The Grenfell Tower Fire
As I write this, thirty fatalities have just been confirmed at the horrific Grenfell Tower fire in West London. Tragically, this number is sure to rise further, as reports suggest ‘several hundred’ people were likely to be in the block, mostly asleep when the fire took hold. It will take time to search all the floors, establish the final fatality count, and establish exactly what happened.
As the news unfolds, accusations are already being made about sub-standard fire detection and control measures, as well as unsafe construction methods – particularly focused on the protected stairwell and external cladding. There will be a lengthy investigation, and rightly so, but it’s always dangerous to make early assumptions about causes and start to lay blame. Sadly, we may have to wait several months for the final answer.
It’s therefore a particularly relevant time to talk to you today about fire safety in the home and the things you can do to reduce the risks of domestic fires starting in your home, as well as increasing your chances of surviving fires if they do start.
Fire – Heat, Fuel and Oxygen
Fire needs just three things to take hold – heat to start the burning, fuel to keep the burning going and oxygen to feed the burning. The last one is in plentiful supply in the air we breathe of course and you can’t do much about that in your home, so you’ll need to concentrate on the first two things.
Here are some examples of common heat and fuel sources in the typical home:
- Smoking (cigarettes, cigars and pipes)
- Electric blankets
- Kitchen appliances (e.g. cookers, kettles and toasters)
- Electrical items (e.g. white goods, plug in air fresheners, hairdryers and power tools)
- Electrical circuits (plug sockets, wiring, extension cables and lights)
- Portable heaters (especially the old style ones with red hot bars or panels)
- Paper and cardboard (newspapers, books, packaging and rubbish)
- Fabrics (such as curtains and synthetic fibre clothes)
- Aerosol cans
- Tea towels and kitchen rolls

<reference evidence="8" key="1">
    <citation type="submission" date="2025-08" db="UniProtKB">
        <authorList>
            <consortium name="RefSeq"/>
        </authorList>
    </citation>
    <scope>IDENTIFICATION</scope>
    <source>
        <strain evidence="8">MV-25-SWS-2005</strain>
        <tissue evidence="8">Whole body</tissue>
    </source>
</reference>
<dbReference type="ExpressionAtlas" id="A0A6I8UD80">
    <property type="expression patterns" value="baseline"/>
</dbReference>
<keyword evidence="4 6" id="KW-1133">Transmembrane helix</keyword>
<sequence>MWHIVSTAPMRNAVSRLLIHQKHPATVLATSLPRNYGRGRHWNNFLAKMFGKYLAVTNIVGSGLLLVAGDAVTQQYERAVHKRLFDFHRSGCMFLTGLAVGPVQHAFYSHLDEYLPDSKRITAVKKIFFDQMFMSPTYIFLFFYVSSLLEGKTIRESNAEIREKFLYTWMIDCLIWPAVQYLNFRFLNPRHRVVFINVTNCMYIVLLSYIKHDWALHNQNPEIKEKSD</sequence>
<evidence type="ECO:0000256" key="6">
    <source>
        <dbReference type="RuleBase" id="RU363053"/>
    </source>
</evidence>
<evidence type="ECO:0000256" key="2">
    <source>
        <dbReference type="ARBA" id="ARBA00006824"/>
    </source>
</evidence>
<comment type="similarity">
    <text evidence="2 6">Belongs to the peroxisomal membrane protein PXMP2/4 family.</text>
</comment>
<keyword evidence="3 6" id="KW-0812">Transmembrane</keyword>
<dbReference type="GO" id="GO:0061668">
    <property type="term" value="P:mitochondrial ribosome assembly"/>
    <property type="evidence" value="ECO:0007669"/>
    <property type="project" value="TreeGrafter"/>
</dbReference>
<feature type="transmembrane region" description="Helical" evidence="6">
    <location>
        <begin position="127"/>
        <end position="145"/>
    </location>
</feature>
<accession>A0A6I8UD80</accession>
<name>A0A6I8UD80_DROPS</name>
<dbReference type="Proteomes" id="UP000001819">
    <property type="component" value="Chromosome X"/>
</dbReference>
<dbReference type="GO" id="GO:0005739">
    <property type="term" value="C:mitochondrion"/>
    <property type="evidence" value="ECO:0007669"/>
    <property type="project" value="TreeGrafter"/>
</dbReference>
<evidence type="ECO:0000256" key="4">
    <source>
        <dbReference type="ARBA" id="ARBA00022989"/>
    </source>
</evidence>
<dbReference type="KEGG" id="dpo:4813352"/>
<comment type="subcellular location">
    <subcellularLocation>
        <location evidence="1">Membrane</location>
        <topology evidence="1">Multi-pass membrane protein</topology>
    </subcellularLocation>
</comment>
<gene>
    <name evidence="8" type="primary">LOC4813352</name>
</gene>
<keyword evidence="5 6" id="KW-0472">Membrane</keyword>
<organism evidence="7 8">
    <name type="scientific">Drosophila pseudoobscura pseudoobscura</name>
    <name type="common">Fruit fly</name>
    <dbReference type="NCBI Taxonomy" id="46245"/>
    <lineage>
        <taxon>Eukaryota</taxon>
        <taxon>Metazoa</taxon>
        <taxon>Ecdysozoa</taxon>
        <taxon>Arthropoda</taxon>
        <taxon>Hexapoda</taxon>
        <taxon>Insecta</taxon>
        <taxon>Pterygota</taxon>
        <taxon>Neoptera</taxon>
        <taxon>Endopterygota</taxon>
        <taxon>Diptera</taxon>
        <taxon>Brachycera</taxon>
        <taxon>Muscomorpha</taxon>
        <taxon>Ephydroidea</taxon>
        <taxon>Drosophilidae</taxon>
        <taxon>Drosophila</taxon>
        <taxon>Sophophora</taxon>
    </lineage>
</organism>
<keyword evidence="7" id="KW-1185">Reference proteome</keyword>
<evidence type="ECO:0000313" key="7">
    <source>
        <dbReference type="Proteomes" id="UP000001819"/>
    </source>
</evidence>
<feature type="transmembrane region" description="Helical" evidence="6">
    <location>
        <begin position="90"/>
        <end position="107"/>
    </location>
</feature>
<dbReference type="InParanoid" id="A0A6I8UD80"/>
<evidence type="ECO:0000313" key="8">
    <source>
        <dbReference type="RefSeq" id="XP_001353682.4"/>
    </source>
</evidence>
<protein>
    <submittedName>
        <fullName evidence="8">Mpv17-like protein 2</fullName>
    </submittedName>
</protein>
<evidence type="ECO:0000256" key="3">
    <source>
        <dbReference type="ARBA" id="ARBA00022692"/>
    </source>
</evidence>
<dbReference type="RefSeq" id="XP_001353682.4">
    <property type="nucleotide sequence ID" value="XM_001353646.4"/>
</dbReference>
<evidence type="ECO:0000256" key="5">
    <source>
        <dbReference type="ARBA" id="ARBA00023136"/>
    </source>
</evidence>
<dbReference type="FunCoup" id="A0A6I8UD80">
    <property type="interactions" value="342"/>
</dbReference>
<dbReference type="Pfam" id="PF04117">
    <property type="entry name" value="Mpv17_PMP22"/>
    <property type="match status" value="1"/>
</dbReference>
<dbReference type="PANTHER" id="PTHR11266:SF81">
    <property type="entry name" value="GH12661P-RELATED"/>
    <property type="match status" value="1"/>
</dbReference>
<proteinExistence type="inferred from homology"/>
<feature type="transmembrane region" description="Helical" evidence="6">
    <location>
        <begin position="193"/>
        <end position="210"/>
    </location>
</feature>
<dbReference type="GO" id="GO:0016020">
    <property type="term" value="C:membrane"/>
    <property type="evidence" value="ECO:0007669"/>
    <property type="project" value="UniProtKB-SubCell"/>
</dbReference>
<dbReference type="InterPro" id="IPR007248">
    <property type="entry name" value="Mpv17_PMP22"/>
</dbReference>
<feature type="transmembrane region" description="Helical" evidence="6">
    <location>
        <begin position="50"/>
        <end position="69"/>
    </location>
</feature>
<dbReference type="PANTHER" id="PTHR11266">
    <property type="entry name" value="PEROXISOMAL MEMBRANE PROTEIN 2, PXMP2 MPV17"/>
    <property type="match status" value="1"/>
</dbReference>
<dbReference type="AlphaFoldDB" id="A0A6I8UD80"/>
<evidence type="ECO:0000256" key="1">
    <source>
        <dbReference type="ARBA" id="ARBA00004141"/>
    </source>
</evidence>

- Flammable liquids such as petrol, oil, paint and varnish
- Plastics of all kinds
Stopping Fires from Getting Started
Obviously the best way to avoid injury and damage from fires are to stop them from happening.
Fire is a pretty simple chemical process – if enough heat and fuel are in the same place at the same time, a fire will start. So separate these two things – that’s essentially what you’re trying to do in your home.
Make sure you know where all the heat and fuel sources are in your home and keep them apart – always. Every home is different, so you need to understand this simple principle and separate these two sources in your home as much as possible.
Here are some simple prevention tips:
- If you use heaters, candles or smoking materials etc., never leave them unattended. If something goes wrong and you’re still there, you’ll notice straight away and have time to do something about it
- The same applies in kitchens – don’t leave pans unattended on your hob – they can boil dry and then catch fire
- Don’t use heaters, candles or smoking materials anywhere near fabrics such as curtains or bedding
- Keep matches and lighters well away from children – they are inquisitive and don’t understand fire risks. Keep younger children away from cooking areas too.
- Keep your kitchen clean – greasy ovens and crumb filled toasters will give the heat something to ignite
- Home electrics are also another common cause of fire. Don’t overload sockets – each domestic socket is only safely rated for 13 amps and any more power will cause it to overheat
- Plugging extension cables into a socket makes it really easy to accidentally overload it. This is becoming more of a problem these days because there are so many things we need to plug in (how many chargers or devices do you own for example)?
- Make sure the plug is fitted with the right fuse too – using a fuse that’s rated too high is dangerous – it might not blow if there’s a problem with the appliance
- Unplug appliances you’re not using, especially when leaving the house
- If you notice anything unusual with your electrics, turn it off and get it checked out – don’t ignore scorch marks, melting, hot plugs, sparks or flickering lighting